Activate #5 Session Two
"The negativity bias refers to the notion that, even when of
equal intensity, things of a more negative nature (e.g. unpleasant
thoughts, emotions, or social interactions) have a greater effect
on one's psychological state and processes than neutral or positive
things," - Wikipedia.
It certainly rings true that it's so often a feature of human
nature to look for the negative in everything first.
Neurologically, the brain is wired to assess threats and we have a
tendency to immediately jump into problem solving mode. Dr Paige
Williams noted that when we approach life (and leadership) looking
for a problem to be solved we risk being stuck in this problem
solving paradigm unless we take a strength based
The example of judging a fish by its ability to climb a tree
triggered contemplation of the manner in which we identify the
strengths (abilities, talent, aptitude, skills) in ourselves and
others, and the benefit of harnessing these to achieve a higher
level of performance. Importantly, identifying strengths is about
asking the question 'what is right with you?' And,
more importantly, not to dwell on what is wrong.
A number of the 'strength based' elements of Dr Williams'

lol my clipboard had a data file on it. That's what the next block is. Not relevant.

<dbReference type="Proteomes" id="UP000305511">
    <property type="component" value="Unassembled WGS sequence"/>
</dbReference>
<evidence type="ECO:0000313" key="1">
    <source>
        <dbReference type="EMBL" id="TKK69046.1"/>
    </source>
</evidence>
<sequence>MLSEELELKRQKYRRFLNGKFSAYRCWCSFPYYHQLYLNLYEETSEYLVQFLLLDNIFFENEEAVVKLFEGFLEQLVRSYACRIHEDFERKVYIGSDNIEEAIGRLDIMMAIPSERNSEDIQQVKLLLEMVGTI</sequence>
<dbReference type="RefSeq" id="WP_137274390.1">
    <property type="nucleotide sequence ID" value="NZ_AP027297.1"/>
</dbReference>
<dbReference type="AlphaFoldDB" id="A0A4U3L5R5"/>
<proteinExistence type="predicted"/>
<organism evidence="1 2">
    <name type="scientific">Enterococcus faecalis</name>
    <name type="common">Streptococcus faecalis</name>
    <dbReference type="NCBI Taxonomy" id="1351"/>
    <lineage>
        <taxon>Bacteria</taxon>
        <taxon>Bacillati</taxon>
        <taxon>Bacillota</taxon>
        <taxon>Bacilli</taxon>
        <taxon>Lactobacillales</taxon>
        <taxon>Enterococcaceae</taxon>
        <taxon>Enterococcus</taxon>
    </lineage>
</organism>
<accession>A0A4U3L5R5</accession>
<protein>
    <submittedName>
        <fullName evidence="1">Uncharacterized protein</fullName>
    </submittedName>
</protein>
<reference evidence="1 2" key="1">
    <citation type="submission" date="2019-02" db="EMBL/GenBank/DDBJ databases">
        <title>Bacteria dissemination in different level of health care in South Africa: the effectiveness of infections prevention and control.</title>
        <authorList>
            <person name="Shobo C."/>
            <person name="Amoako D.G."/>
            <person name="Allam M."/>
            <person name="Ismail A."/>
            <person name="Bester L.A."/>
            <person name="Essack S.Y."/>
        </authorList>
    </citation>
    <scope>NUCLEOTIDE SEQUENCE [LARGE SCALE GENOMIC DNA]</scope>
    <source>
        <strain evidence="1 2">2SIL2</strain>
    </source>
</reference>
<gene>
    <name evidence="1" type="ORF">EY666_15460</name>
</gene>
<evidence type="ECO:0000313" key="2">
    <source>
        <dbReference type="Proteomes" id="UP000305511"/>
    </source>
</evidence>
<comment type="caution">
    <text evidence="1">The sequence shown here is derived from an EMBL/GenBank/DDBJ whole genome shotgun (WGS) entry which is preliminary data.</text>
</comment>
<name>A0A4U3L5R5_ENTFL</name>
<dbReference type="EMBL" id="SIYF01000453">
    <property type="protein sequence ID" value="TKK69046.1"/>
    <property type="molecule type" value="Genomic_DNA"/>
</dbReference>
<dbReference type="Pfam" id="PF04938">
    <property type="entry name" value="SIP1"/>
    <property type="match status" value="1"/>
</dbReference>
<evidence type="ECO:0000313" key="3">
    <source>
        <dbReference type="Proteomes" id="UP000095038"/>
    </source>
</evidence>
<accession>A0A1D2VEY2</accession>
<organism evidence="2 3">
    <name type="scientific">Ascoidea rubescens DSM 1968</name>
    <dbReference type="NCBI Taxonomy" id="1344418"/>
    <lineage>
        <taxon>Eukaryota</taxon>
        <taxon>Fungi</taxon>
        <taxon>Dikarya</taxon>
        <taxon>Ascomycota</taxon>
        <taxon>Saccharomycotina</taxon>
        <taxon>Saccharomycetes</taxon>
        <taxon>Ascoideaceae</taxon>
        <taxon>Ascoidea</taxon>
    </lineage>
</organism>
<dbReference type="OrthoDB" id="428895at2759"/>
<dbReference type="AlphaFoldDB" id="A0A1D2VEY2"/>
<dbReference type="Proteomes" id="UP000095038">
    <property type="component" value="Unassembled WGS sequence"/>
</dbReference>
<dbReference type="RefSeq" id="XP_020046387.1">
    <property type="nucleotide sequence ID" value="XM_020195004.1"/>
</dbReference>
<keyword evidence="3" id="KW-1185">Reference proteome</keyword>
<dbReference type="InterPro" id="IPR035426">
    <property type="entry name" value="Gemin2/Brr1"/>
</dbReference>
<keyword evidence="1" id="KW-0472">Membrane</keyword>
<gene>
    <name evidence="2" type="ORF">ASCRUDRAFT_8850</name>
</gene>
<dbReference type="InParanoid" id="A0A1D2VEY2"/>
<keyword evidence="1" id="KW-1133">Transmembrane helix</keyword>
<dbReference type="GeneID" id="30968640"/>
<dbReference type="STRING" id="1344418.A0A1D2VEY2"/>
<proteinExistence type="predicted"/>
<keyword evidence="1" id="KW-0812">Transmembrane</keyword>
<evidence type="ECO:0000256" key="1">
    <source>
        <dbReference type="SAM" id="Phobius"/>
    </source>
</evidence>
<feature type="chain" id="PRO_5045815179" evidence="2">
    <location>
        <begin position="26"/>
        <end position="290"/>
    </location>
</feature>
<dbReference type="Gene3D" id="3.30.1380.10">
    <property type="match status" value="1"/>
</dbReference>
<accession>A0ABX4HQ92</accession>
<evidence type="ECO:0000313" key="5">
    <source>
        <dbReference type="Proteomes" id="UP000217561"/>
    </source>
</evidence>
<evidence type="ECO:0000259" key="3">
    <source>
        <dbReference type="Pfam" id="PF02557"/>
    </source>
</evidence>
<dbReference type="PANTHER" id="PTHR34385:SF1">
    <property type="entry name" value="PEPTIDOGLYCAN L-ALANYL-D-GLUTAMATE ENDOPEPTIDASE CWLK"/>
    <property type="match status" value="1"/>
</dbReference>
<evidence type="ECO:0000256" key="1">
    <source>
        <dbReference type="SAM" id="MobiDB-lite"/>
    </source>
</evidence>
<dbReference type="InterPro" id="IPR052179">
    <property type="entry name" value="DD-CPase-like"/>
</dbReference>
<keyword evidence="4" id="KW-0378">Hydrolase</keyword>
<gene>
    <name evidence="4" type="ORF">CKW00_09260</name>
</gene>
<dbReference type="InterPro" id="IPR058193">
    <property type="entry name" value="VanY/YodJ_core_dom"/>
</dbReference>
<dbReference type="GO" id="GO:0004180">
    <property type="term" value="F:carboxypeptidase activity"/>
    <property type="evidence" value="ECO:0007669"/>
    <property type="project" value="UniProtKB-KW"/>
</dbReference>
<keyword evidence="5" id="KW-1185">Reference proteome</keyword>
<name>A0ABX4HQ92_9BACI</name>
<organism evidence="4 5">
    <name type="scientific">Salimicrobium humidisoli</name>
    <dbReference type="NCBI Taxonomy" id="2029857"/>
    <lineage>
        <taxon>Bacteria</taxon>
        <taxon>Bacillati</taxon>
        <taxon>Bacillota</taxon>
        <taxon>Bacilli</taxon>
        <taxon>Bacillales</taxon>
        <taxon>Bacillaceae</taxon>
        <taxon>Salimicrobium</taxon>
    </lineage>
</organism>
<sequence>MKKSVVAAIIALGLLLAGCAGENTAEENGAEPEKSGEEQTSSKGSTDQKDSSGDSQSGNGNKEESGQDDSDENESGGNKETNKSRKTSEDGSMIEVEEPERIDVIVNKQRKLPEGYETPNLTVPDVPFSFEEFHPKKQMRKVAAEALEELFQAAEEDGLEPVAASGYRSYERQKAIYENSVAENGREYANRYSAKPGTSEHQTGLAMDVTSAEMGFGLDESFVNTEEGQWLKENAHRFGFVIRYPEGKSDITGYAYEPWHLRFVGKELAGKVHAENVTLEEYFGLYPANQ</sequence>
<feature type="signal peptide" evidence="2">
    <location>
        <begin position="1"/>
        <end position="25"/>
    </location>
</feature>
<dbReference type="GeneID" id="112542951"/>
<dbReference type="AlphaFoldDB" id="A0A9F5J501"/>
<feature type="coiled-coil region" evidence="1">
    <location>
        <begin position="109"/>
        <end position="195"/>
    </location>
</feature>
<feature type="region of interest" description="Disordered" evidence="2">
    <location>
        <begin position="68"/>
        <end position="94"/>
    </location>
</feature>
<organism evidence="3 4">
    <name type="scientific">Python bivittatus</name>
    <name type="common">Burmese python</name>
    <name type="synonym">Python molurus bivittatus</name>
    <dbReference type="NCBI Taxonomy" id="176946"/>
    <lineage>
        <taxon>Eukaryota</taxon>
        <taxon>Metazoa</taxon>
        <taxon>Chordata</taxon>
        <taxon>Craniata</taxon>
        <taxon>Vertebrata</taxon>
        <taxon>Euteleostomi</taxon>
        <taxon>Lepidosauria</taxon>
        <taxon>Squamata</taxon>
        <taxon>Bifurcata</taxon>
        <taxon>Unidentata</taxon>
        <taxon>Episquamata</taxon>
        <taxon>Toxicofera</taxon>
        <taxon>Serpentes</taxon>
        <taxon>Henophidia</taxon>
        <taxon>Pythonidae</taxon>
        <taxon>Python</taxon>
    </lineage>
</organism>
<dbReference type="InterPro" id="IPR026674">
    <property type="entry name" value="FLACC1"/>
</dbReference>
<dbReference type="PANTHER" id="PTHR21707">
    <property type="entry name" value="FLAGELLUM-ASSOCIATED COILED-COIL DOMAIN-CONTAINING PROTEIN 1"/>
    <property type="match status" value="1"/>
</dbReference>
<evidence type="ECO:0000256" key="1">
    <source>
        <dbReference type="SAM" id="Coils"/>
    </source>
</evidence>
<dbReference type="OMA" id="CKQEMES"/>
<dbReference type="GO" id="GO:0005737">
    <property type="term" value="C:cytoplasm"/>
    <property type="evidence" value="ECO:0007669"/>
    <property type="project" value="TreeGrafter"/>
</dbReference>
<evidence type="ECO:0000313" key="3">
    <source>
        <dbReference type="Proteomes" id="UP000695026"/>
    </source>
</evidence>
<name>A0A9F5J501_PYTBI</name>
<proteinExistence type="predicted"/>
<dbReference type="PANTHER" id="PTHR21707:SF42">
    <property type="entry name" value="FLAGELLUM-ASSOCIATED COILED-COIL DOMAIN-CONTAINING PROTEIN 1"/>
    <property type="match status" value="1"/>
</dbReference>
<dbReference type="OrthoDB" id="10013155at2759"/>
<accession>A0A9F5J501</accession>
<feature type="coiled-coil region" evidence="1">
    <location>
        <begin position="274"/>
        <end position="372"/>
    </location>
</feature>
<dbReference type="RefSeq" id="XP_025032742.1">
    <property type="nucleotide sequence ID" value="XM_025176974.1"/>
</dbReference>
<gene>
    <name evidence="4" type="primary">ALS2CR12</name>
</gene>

presentation also shone through when Phil Clohesy, General Manager
of Royal Geelong Yacht Club, provided his own leadership pearls of
wisdom. A quote was referenced, 'No-1 is smarter than all of us',
and recommendations provided about surrounding yourself with people
who are willing to learn and who have great values and attitudes.
Giving these thoughts greater consideration suggests that awareness
of self and others is critical, but that the benefits from a
leadership perspective are maximised if the strengths in the
collective are recognised and utilised.
Reflecting on week two of the Activate program provided a number
of snippets of leadership advice from the speakers that resonated
strongly. It also gave a greater appreciation of the diverse
backgrounds the participants in the program come from and the
leadership situations we experience. But what was also evident, is
that regardless of our day to day roles and responsibilities,
leaders who exercise a strength based approach and view problems
through a lens of opportunity will encourage those around them to
live up to their full potential.